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Petitioner pleaded no contest to one count of assault in the first degree and one count of kidnapping as a class B felony. In its first minimum term order, the Hawaii Paroling Authority (HPA) set Petitioner's minimum term of imprisonment at eighteen months for each count. After Petitioner had been imprisoned for more than six months, the HPA held a second hearing to allow Complainant to testify. At the conclusion of the hearing, the HPA imposed a minimum term of five years imprisonment on each count. Petitioner subsequently filed a petition for post-conviction relief, arguing that the HPA violated his constitutional rights to due process and equal protection by reopening his minimum term hearing and by subsequently increasing his minimum term. The circuit court dismissed Petitioner's petition. Petitioner appealed, arguing, inter alia, that the HPA wrongfully withheld evidence from him prior to the second hearing. The intermediate court of appeals (ICA) affirmed. The Supreme Court vacated the ICA judgment and circuit court order, holding that the ICA erred in concluding that Petitioner waived his due process claim relating to the HPA's nondisclosure of adverse materials in Petitioner's HPA file. Remanded for an evidentiary hearing. View "De La Garza v. State " on Justia Law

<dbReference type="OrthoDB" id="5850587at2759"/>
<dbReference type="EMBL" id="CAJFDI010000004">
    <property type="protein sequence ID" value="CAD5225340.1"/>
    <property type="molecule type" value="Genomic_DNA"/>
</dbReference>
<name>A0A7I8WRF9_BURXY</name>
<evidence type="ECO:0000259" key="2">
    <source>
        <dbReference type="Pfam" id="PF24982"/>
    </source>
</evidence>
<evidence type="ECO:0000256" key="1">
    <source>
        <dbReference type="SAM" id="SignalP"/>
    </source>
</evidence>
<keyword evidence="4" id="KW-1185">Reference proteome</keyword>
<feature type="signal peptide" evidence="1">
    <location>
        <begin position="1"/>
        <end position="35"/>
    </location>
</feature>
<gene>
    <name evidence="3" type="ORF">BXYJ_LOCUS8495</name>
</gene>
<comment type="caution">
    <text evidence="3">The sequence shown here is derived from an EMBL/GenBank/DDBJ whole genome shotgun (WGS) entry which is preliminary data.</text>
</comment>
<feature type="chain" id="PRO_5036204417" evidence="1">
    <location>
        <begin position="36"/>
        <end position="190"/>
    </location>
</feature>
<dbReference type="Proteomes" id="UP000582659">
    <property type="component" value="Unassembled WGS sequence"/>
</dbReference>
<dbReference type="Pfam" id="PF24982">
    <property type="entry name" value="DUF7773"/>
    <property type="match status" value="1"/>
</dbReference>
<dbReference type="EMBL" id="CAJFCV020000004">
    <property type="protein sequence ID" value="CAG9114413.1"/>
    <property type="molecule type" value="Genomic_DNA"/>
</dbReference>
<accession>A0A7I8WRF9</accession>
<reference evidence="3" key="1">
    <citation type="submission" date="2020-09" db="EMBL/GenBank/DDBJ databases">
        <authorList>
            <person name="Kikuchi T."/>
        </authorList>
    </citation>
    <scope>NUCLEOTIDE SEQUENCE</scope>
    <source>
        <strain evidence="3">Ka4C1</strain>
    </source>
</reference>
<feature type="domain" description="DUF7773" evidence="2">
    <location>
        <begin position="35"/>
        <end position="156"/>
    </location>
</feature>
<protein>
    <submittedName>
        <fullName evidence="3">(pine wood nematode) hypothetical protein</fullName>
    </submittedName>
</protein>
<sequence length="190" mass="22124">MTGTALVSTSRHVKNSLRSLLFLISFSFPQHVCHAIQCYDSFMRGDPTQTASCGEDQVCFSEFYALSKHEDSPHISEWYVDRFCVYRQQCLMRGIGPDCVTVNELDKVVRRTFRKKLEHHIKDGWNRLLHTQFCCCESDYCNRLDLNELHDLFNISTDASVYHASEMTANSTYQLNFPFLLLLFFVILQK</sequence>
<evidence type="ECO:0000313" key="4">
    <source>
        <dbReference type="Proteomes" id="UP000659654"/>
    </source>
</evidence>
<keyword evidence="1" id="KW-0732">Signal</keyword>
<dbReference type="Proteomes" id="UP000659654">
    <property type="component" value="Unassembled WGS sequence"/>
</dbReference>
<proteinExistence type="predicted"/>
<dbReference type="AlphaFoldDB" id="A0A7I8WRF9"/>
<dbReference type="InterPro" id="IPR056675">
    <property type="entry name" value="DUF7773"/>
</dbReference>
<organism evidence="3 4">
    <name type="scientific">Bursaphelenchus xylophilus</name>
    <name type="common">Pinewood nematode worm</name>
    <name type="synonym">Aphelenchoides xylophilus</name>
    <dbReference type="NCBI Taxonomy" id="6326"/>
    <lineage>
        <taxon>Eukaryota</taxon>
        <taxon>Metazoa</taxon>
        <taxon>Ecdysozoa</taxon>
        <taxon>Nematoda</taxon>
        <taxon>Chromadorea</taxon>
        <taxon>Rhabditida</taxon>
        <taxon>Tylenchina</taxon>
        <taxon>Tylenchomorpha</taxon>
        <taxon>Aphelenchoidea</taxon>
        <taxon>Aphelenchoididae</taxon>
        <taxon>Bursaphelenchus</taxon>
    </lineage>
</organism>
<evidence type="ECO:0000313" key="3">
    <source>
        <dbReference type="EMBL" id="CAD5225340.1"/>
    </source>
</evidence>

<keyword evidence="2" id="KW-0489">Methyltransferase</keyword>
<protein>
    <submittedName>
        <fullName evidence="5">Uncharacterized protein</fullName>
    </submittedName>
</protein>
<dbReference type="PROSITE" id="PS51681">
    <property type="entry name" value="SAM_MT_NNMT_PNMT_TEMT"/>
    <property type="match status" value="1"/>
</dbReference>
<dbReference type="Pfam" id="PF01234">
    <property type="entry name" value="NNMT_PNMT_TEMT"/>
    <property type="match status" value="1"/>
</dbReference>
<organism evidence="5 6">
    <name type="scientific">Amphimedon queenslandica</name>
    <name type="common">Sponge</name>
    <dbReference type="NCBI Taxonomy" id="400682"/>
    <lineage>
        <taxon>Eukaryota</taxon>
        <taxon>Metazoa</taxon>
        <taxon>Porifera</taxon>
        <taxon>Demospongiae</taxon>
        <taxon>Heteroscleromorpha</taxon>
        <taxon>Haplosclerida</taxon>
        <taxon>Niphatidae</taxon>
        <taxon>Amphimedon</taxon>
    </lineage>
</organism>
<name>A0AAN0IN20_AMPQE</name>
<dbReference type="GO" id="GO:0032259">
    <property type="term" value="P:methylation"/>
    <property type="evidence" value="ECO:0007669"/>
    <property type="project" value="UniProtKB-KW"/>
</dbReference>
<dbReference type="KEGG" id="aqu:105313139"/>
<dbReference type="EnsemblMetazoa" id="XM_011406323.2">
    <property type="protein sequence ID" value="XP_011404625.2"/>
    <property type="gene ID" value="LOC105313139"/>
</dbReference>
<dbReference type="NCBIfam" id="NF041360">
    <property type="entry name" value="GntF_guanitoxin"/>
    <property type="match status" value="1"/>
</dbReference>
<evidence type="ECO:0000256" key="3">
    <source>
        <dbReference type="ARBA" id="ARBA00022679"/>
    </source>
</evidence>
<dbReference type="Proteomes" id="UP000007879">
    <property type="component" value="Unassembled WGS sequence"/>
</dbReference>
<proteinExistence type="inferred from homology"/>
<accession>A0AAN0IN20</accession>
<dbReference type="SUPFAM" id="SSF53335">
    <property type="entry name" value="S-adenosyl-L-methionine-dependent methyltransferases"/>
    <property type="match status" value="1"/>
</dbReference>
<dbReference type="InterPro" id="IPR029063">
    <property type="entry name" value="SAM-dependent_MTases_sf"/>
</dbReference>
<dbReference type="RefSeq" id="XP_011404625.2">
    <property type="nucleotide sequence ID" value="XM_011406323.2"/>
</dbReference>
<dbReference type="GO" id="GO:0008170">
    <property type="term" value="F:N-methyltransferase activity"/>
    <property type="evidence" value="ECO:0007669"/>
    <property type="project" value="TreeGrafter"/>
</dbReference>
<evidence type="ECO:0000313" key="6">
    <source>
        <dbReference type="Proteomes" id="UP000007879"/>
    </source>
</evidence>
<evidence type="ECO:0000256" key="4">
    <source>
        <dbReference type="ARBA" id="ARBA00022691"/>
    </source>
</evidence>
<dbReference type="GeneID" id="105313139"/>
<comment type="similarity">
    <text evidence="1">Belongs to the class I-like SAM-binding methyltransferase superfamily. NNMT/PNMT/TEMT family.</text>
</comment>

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Plaintiff brought this suit against the City and County of Honolulu and the State, challenging the approval of a rail project and arguing that state law required that an archaeological inventory survey be completed prior to any approval or commencement of the project. The circuit court granted summary judgment in favor of the City and State on all of Plaintiff's claims. The Supreme Court vacated the circuit court's judgment on Plaintiff's claims that challenged the rail project under Haw. Rev. Stat. 6E and remanded. Plaintiff subsequently requested that the Supreme Court award $255,158 in attorney's fees and $2,510 in costs against the City and State for work performed in the trial court. The Supreme Court (1) granted Plaintiff's request for appellate attorney's fees and costs against the City in the amount of $41,192 in attorney's fees and $343 in costs; (2) and denied Plaintiff's request for trial level fees and costs without prejudice, as Plaintiff's request for fees and costs attributable to work performed at the trial level was more properly within the trial court's discretion. View "Kaleikini v. Yoshioka" on Justia Law